I started actually preparing a "guide" for this a few months before the F3J Worlds in 2014. Different people want different things and to be a good timer / caller you have to be observant and flexible.

Some examples: as Kenny states many people only want information on time. Most of the people I know like that are East coast fliers. Some people just want smalltalk to keep calm and mute the silent helmet fire... while occasionally giving them the time. Others want all the information you can give, allowing them to "filter" the usefulness.

Honestly it's a personal and situational choice. In a laid back competition, I'll use as many different timers / callers as possible because I like to gain perspective and I'm pretty social. In a bigger comp, I want a known commodity who is compatible with my flying style. Sometimes I like to leave the pack and do my own thing and occasionally that doesn't look great for a minute or two... but having a timer who panics if you're not the highest guy in the sky isn't good either.

Back to your list of great timer qualities:

1. understand the task and your pilot's strategy / position in the contest etc
2. be flexible
3. be prepared (have up / down watch and pen / clipboard / scoresheets
4. (particularly in F3K) be able to keep up with me since I wander when I fly
5. Understand that we're still friends afterward regardless of what happens
6. Understand that people have very unfriendly tone occasionally when stressed (both pilot and timer)
Oh my, yes!

When I first started contesting, I was shocked more than once.

I'm in construction and it's no big deal, but these guys are in professional jobs doing high brow things...OMG

I get it though, who can you yell at, if you can't yell at your friends?
Oct 26, 2020, 11:03 AM
turn, turn, turn.
Quote:
Originally Posted by roxaneandjohn
Great watching you fly this weekend Gavin,
few thoughts on primary functions;
1. Keep your pilot out of ant beds.
2. Keep your pilot out of gopher holes
3. Help with down wind approaches or wayward traffic during landing

Basically the safety side that some take for granted.
Gotta be willing to take a hit for your pilot... Yes, I've been T-boned before.

Don't let anyone's plane hit your pilot.
Oct 26, 2020, 11:05 AM
turn, turn, turn.
Sometimes you have to stop your pilot from launching into someone else's plane... especially in F3K.
Situational awareness is key for a timer.
Oct 26, 2020, 11:10 AM
Time for me to Fly...
Mr. Wiz's Avatar
I’m super happy whenever I get to time for or be timed by either Gavin or Tom. I probably make some of the mistakes they mention above from time to time but I always learn from those guys.
Latest blog entry: The latest and greatest
Oct 26, 2020, 11:35 AM
Dark Side of the Red Merle
Curtis Suter's Avatar
I wrote an article for RCSD a few years ago called "The Timer" that may interest some.
Linked download is found here: http://tailwindgliders.com/Articles.html

Curtis
Oct 26, 2020, 11:50 AM
turn, turn, turn.
As a timer you should be able to recognize subtle hints from your pilot, if he wants you to keep quiet or not.

Keeping in mind that I am talking about intermediate and new beginner pilots, because that is who I will take as a timer in a large contests, unless some friends want to partner up...so...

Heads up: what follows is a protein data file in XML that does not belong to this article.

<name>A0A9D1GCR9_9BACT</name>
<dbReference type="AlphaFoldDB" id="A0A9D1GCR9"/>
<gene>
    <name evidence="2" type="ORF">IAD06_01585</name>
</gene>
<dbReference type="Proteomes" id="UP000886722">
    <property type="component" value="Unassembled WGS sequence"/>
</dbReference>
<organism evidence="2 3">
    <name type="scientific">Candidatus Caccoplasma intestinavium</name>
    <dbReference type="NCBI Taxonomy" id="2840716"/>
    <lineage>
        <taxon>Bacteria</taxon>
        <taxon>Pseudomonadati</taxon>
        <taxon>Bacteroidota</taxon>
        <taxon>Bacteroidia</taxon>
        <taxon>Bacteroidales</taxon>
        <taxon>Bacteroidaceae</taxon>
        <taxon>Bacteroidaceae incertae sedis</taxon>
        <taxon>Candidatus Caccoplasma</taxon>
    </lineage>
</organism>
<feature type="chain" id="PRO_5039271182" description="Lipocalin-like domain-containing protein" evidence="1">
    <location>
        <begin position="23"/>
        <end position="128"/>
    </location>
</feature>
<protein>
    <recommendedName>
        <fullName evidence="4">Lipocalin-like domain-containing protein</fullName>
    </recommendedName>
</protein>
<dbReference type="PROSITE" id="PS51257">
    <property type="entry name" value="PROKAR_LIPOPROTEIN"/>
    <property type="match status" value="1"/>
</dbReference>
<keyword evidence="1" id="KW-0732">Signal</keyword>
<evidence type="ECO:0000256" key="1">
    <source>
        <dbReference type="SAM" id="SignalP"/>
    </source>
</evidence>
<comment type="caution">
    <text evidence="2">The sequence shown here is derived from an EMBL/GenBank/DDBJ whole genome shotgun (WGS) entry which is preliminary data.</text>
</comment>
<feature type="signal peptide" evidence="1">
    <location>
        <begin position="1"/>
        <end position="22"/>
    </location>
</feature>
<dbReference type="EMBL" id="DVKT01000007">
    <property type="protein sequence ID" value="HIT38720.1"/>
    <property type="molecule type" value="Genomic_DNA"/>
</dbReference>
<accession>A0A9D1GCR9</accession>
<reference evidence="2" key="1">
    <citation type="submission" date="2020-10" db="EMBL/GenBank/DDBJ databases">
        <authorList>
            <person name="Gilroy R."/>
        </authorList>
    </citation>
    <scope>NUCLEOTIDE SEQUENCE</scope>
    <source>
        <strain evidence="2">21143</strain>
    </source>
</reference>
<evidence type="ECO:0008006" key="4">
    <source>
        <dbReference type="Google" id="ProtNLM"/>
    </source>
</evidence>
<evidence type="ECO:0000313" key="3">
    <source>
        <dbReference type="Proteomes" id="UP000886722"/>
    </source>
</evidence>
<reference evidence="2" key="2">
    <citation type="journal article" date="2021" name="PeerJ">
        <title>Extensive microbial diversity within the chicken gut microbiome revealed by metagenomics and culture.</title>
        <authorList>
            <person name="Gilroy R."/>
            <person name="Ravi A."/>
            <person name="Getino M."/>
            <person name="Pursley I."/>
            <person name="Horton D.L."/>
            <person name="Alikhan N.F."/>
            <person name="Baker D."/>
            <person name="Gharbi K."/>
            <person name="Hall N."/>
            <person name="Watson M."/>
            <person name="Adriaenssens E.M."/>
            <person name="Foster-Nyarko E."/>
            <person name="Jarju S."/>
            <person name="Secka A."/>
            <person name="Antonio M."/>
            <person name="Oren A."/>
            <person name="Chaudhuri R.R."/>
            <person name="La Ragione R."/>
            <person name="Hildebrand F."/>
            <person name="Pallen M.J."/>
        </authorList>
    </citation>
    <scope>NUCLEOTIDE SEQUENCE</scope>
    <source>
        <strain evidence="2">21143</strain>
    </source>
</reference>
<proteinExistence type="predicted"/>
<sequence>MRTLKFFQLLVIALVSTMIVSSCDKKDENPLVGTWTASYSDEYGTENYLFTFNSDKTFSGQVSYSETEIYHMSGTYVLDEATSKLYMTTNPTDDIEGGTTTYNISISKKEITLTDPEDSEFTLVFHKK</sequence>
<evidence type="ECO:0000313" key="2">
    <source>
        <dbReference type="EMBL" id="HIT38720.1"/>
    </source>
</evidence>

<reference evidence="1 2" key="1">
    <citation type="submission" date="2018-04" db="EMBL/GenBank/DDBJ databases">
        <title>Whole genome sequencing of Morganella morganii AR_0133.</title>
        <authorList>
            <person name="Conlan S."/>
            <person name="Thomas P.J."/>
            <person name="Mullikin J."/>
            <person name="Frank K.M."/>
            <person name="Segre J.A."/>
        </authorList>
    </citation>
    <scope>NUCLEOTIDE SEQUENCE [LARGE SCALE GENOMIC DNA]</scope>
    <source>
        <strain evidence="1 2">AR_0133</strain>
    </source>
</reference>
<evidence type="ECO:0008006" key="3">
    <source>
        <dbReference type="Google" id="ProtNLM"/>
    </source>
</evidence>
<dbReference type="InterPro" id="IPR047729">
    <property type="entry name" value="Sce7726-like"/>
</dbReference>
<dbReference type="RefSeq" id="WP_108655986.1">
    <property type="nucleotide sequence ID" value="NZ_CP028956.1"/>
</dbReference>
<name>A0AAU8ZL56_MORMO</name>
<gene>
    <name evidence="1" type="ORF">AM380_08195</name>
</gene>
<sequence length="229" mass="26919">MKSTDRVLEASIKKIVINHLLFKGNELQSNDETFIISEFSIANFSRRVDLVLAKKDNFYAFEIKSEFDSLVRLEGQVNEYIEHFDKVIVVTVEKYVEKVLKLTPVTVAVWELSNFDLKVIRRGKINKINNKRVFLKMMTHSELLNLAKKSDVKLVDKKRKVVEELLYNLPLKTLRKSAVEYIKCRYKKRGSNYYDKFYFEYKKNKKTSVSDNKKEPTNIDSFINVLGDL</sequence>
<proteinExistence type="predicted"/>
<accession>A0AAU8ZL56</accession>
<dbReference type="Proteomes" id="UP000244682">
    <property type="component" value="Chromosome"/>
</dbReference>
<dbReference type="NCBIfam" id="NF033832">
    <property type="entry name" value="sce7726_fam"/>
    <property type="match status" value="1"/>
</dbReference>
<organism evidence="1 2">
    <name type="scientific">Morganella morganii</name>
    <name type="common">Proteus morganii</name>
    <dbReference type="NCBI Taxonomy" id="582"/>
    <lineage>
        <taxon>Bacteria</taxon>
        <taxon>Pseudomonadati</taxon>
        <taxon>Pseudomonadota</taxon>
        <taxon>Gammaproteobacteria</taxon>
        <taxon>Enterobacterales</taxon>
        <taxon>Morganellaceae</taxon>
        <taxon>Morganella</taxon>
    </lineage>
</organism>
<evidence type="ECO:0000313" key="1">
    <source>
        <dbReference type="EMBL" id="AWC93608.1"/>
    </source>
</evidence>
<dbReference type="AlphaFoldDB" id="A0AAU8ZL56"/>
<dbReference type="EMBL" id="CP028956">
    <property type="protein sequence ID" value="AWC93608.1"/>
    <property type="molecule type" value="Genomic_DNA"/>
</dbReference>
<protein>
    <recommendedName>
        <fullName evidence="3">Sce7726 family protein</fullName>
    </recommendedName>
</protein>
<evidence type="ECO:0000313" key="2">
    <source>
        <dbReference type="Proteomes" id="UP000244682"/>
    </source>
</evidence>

I can't tell you how many times as a pilot, that my timer has kept jabbering on and on about this plane and that plane and this and that, and I just didn’t want to be rude and tell him to please keep quiet.

So instead, I give subtle hints and try to go, aha, aha, and OK and stuff like that, and not really engage in conversation... Some just don't get the hint.

A good timer should be aware of his pilot's attitude.

Hope that wasn't too harsh... Maybe I drank too much coffee this morning. Lol... And remember, what we complain about, is what we are often most guilty of ourselves, so I am probably pretty guilty of it as well.
Oct 26, 2020, 01:24 PM
Team Horizon Pilot :)
Thread OP
I also love discussing a backup plan when I crap the bed and lose the thermal I'm in.. having your timer say" ok if it all goes to hell I want you to come down the left side ...im working out your next ride " That's a awesome feeling
Gavin
Latest blog entry: cr
Oct 26, 2020, 01:25 PM
ThomasLee's Avatar
Like: Caller keeping me aware of changing conditions and other pilots' planes outside of my tunnel vision.

Dislike: Caller walking out of bounds with me in the fly-offs when landing.

Oct 26, 2020, 01:59 PM
Registered User
Two words: Jason George - no explanation needed
Oct 26, 2020, 02:01 PM
Registered User
Flying thermal is kind of an artistic process where a lot of decisions are made using mostly fuzzy items. Sometimes the timer gets in the way, sometimes they help, most times it's pretty neutral. As a timer I concentrate on my duties and the task at hand. I also try and grant the requests of the pilot to the best of my ability.

If you know the pilot it's much easier and it ends up being a teammate relationship. Again even flying on the same team means the dynamics change from person to person.
Oct 26, 2020, 03:13 PM
Team Horizon Pilot :)
Thread OP
Quote:
Originally Posted by ThomasLee
Like: Caller keeping me aware of changing conditions and other pilots' planes outside of my tunnel vision.

Dislike: Caller walking out of bounds with me in the fly-offs when landing.

OK OK for the last time ...IM SORRY
I didn't realize we were out of bounds .
LOL but ill never forget laughing all night because of it
Latest blog entry: cr